When we moved into this neighborhood, we couldn’t have known what awaited us, just across the street. If we had been able to include neighbor profiles in our search criteria, I couldn’t have imagined better. A family with a daughter, just a few months younger than our oldest? How perfect!
Now, hardly a day goes by without these girls yelling out windows, running into open garages, insisting on playdates. They yell through the street, Best Friends Forever!!! and hug and fight and grapple their way through each playtime. No matter how much tattling has happened or how many times feelings were hurt, we always leave with a massive bear hug and the declaration of Best Friends Forever!
I’ve never experienced a childhood best friend. Across the street from our house was a church parking lot and a kind old lady who collected elephant figurines. There were a few kids who I played with in our neighborhood, but no one who would count as a best friend; no one who I felt comfortable—or welcome—to run into their house at any time.
My view of friendship is more seasonal. I have my college friends, but all of us dispersed to different corners of the globe. I have a small handful of friends from middle school and high school. Through the magic of Facebook, I still keep up with friends from camp or other short-term experiences. But a best friend forever? That is totally outside my experience.
The thing is, Bea and Ella Luna very well could be best friends forever. Neither of our families have jobs that cause us to move or dreams that include taking us away from our suburban cul-de-sac. Of course, life happens and is often unplanned, but for now, I can totally see these four-year-olds being friends in twenty years.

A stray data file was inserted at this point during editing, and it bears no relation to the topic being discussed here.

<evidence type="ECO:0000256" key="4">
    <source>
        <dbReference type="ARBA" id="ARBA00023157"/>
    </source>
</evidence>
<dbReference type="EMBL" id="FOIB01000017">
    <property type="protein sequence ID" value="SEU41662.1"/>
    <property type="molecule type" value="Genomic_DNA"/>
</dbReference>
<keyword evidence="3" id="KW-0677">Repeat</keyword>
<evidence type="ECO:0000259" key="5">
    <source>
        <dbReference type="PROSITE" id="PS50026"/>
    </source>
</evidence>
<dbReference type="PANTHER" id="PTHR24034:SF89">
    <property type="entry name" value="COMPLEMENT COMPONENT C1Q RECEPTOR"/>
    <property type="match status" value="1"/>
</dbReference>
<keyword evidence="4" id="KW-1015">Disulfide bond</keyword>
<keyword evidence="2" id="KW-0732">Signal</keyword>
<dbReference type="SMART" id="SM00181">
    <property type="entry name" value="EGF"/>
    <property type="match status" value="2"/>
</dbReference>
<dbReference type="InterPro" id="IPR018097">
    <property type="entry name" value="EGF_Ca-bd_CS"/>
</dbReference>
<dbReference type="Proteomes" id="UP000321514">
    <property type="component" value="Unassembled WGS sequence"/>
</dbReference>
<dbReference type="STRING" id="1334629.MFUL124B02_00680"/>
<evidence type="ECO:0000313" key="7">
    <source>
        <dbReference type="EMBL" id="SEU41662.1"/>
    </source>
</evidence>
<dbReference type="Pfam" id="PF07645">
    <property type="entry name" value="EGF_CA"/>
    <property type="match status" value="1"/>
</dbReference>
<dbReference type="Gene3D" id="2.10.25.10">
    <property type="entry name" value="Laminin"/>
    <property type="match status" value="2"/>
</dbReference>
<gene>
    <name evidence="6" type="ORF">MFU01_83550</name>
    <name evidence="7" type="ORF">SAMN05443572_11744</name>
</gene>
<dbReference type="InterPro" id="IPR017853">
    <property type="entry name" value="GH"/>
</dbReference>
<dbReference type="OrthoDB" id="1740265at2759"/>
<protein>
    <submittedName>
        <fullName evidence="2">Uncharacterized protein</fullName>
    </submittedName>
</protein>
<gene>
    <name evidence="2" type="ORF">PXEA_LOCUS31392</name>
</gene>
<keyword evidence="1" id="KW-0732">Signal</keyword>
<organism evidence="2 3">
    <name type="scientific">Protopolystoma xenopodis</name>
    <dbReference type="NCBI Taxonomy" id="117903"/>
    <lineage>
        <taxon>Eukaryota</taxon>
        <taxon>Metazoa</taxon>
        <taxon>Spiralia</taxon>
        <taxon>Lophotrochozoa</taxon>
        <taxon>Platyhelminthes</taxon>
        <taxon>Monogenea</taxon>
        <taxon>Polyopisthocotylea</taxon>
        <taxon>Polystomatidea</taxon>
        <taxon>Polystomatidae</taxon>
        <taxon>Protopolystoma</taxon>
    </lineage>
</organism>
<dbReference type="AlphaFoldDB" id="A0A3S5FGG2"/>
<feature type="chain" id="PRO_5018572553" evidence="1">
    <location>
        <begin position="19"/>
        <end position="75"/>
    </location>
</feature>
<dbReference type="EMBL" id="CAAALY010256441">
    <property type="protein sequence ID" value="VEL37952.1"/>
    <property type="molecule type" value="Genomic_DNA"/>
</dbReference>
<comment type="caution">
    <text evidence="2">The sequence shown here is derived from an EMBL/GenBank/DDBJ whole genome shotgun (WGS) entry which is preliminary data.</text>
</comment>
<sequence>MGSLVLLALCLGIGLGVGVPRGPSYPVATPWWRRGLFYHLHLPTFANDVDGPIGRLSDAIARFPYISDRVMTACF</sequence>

Watching them play makes me wish for more transparent friendships. Ones where I’m not embarrassed to say, You hurt my feelings, please apologize or I don’t want to do that. Let’s try my idea instead. (These phrases are highly edited for clarity and politeness.) For as socially inept as four-year-olds can be, they are also brutally honest and I wonder if that honesty is what keeps their friendships strong.
How would my own friendships look if I was able to not only express my feelings, but to forgive and forget easily? How would my relationships strengthen if we were able to end each get-together with massive hugs and declarations of love and acceptance?
I’m trying to find ways to be more like my daughter and her friends. I’m learning to be more open with my communication—from compliments to questions. I’m learning to tell my friends how and why they are special and that I appreciate and love them. I’m learning that people don’t end a friendship because I’ve told them how important their presence is in my life.
Perhaps I’ll never get to a place of giving a massive bear hug at the end of a dinner party, declaring Best Friends Forever! But I am learning to acknowledge the deep importance of the friends who are in my life. And who knows? Perhaps those acknowledgments will lead to more forever friendships.
What types of friendships do you have? Are you more of a seasonal friend or is your core group filled with forever friends?
Thanks to Annie Rim for starting off our mini series on friendship this summer. Annie is a writer, mother and educator who blogs regularly at annierim.wordpress.com You can also connect with her @annie_rim and on Instagram at Annie_Rim